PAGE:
Now I have absolutely no idea what DIsney plans to do with the release of Pixar’s Onward. I’ve always enjoyed a good Pixar movie – they’re the US equivalent of Japan’s Studio Ghibli to me – but at the moment we have no idea when the Apple TV release is going ahead, and with that, the Disney+ UK release. And why doesn’t Mr. Aron take exception to Disney and block their films? Because they own 20th Century Fox, Lucasfilm, Marvel, and Pixar as well as their own films. That really would be business suicide.

I think studios are just as unsure of release schedules during this time of pandemic as the cinemas. Nobody knows when the lockdowns will ease. Will there be a resurgence of the virus? Secondary infections? How long before a vaccine is developed and rolled out?

The big problem here is that the studios have spent many tens (if not hundreds) of millions of dollars making these films, only to find there is no avenue in which to release them theatrically SAFELY and start making their money back. Without that return and profit on investment, new films can’t be made. Yes, they want to release them in cinemas, but while people can’t get out to them, the only way forward is video on demand.

And remember, the film industry is HUGE. We’re already seeing VFX companies laying off people in the hundreds or in the case of DNEG in London, asking people to take a three-month pay cut (which, as you can imagine, has not gone down too well).

And that’s why I think AMC/Odeon/Cineworld/Regal are being bloody fools in this argument. If you remove the ability for somebody to watch a movie at their local (or regional) cinema all because you’re so pissed off with them for releasing something during a time when nobody can go anywhere at all, people are simply going to see that film elsewhere. It may be another cinema or video on demand.

What really makes me mad about Mr. Aron’s decision is that AMC Theaters put on a really good film premiere back in 2005 when I went to New York to attend the world premiere of Peter Jackson’s King Kong. The place was buzzing, and everybody had such a great time (and talk about celebrity spotting – it’s not often you get to watch a film in the same theatre as George Lucas who was there with his son). It was a brilliant presentation from AMC and Universal, and it saddens me that Mr. Aron is willing to destroy that relationship because Universal needed to release the film.

Is it the end of the cinema? I don’t think so. But I think there has to be many changes made to the business model. Not only does the price point need to be such that entire families can afford to go more regularly (the various subscription passes go some way to resolve that issue, but perhaps not enough), but content options need to be wide open – not reduced further. More live events on a big screen. More TV shows (yes, really) – why couldn’t I pay something like £40 to watch an entire season of Breaking Bad or Better Call Saul at the highest quality over a period of a few weeks?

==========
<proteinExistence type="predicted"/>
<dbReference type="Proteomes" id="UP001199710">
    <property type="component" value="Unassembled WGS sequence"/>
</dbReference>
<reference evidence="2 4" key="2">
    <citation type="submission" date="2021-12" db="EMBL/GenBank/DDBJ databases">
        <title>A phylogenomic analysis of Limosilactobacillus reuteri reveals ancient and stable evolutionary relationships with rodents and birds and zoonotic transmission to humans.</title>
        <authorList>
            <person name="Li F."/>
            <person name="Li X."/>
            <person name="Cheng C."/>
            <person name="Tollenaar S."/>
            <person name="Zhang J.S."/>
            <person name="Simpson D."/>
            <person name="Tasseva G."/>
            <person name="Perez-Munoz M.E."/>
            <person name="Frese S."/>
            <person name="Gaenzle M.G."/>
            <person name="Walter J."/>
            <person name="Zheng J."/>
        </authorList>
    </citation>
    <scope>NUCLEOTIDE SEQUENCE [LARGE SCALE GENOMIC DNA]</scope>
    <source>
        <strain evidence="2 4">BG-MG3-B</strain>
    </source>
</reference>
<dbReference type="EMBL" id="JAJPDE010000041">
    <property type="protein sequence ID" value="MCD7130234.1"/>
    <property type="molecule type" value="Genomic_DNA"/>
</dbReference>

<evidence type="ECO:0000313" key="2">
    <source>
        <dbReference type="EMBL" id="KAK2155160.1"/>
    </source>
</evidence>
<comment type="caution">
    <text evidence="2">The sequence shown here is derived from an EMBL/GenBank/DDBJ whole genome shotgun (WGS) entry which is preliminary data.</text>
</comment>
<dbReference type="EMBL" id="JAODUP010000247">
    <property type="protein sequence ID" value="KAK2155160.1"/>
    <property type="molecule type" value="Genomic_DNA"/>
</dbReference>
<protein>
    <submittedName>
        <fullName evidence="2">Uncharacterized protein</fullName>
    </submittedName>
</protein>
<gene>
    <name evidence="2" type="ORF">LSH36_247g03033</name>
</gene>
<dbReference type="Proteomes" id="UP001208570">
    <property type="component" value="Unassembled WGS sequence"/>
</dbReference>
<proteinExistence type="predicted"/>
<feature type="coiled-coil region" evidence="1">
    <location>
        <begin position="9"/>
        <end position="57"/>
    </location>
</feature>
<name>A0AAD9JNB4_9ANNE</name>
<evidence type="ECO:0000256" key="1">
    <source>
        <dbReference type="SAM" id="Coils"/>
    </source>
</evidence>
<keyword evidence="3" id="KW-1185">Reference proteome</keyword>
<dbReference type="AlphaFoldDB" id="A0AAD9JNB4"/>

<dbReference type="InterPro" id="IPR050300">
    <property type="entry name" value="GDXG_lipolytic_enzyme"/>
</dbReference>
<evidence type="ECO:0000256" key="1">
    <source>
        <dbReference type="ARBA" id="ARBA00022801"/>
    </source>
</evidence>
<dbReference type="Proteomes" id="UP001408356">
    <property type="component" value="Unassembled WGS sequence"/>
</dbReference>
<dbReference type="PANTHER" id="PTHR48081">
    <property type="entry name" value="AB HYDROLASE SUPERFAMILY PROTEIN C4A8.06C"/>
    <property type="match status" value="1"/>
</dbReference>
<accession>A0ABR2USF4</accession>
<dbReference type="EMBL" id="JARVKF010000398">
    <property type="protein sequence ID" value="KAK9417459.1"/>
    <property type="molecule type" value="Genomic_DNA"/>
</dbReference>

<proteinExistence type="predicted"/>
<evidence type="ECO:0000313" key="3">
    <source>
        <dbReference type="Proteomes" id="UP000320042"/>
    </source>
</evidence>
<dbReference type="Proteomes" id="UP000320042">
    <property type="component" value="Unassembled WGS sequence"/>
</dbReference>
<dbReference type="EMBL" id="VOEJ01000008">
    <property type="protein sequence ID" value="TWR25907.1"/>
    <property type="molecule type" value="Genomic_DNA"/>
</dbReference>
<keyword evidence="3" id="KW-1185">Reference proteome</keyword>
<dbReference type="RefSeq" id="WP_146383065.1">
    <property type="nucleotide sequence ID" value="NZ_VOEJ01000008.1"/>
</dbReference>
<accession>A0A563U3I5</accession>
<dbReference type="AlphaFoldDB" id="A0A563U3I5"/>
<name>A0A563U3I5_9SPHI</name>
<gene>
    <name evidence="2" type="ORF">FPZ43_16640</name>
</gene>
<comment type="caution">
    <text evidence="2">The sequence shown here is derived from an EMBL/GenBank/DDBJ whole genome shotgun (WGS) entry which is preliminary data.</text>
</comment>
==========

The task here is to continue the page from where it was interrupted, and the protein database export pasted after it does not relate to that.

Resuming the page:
In any event, I hope this issue is resolved, otherwise I’m pretty sure we might be saying goodbye to AMC and Odeon as people leave it for other chains or home video.

Dear Apple,

Please can we use third party Bluetooth mice with pre-boot MacBook/MacBook Pros encrypted with FileVault. I’m not happy that only Magic Mouse mice work during this part of the boot process.

Last year I posted a blog which expressed my frustrations with the system recovery process and non-Apple Bluetooth mice. Even with the Logitech Master 2S hooked up via USB, System Recovery would have none of it. That’s when I had to fork out £55 for the Apple Magic Mouse.

Performing system recovery circa 2019 (pre-macOS Catalina)

Speaking of pre-boot problems, the 2019 MacBook Pro 16″ appears to have issues with Apple’s own (external Bluetooth) Magic Keyboard during pre-boot. When I go to enter my account password to unlock FileVault, more often than not, some key presses aren’t registered in the input form. I have to press them multiple times to get them to register. Sometimes it’s so bad, I have to open the laptop lid to fully expose the built in keyboard and enter it there. That’s works okay – but I’d rather use the external keyboard wherever possible if I’m hooking the machine up to my external monitor. I’m pretty sure my 2018 15″ MacBook Pro didn’t suffer from this problem. Maybe macOS 10.15.4 will resolve the problem?

Not entirely sure how I feel about this one, because streaming video is undoubtedly a luxury versus the need to keep businesses running through video conferencing, voice over IP phone calls, and instant messaging.

The problem is that the likes of Netflix, YouTube, Amazon and even Apple have all been asked to reduce the bandwidth or resolution of their streaming services by the European Commission in order to reduce load on Internet Service Providers.

Here in the UK, despite the occasional spike, ISPs have generally stated that they’re able to cope with the extra demand of people streaming video now that social distancing is being put into practice. Yet Netflix has reduced the bitrate for their service to save bandwidth by 25%. The trouble with this is that their service was already very efficient with video compression – and the Premium level gives you the highest quality video (up to Ultra HD). People pay extra for this tier, so is Netflix intended on compensating people for the reduction in bitrate? And especially for those who are also paying extra for top tier ISP performance (G.Fast in particular at 100Mbs or above)?